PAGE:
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Abstract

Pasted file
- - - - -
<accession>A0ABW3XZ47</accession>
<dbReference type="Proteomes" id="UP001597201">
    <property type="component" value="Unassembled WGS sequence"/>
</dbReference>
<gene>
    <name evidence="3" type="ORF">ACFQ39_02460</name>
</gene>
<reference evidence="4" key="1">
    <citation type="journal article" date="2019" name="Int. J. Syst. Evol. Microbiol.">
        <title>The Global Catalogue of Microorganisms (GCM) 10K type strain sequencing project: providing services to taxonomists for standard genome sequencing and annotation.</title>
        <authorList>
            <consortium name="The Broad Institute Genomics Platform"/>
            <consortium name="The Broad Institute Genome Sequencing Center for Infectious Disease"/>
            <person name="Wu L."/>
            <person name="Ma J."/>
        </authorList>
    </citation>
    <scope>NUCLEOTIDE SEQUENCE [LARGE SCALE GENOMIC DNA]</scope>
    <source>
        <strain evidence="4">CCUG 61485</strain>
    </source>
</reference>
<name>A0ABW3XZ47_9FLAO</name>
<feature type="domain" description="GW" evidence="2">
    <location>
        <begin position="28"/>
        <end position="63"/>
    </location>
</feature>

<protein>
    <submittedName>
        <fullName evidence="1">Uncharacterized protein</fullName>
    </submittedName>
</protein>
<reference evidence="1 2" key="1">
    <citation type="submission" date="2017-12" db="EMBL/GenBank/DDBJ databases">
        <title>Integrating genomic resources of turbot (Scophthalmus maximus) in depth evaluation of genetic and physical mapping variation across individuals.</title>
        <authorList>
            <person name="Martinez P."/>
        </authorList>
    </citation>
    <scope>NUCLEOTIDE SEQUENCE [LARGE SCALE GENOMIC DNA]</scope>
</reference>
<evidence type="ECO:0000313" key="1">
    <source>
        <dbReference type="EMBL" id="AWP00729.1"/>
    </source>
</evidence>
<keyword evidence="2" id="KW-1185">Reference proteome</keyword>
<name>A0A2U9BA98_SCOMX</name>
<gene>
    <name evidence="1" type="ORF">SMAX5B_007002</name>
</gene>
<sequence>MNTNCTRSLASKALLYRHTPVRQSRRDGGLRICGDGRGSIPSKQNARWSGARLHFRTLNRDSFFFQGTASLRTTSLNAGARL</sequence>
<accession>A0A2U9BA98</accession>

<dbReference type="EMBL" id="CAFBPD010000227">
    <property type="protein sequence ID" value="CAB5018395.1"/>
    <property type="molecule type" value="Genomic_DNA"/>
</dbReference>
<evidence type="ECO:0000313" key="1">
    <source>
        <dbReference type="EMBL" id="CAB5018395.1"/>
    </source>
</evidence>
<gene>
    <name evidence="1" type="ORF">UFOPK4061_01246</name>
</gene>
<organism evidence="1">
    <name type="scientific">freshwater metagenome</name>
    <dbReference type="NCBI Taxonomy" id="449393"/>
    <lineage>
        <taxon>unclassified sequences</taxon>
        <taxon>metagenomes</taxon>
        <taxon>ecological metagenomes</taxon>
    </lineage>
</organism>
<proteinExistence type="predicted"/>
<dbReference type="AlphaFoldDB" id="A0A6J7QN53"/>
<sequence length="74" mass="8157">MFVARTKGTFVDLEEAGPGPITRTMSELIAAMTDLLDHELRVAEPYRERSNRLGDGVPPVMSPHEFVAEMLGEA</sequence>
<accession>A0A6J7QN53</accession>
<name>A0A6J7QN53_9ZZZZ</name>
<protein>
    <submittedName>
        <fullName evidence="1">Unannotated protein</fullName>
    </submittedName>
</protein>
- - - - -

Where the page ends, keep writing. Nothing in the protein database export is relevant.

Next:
Through an analysis of the Scriptural treatment of usury, a constructive theological analysis of the question of the friend-enemy distinction as a political category, its relationship to a Christian conception of universalism as determined by being in Christ, and the nature of faithful citizenship is forged. This essay argues that usury is a paradigmatic instance of the friend-enemy distinction as defined by Carl Schmitt and as such is primarily a political act. The article closes by analysing Schmitt's reading of Jesus’ commandment to love enemies and suggests that after Christ, the friend-enemy distinction ceases to be political and becomes missiological instead. The implication of this missiological conception is then related back to the on-going question of usury.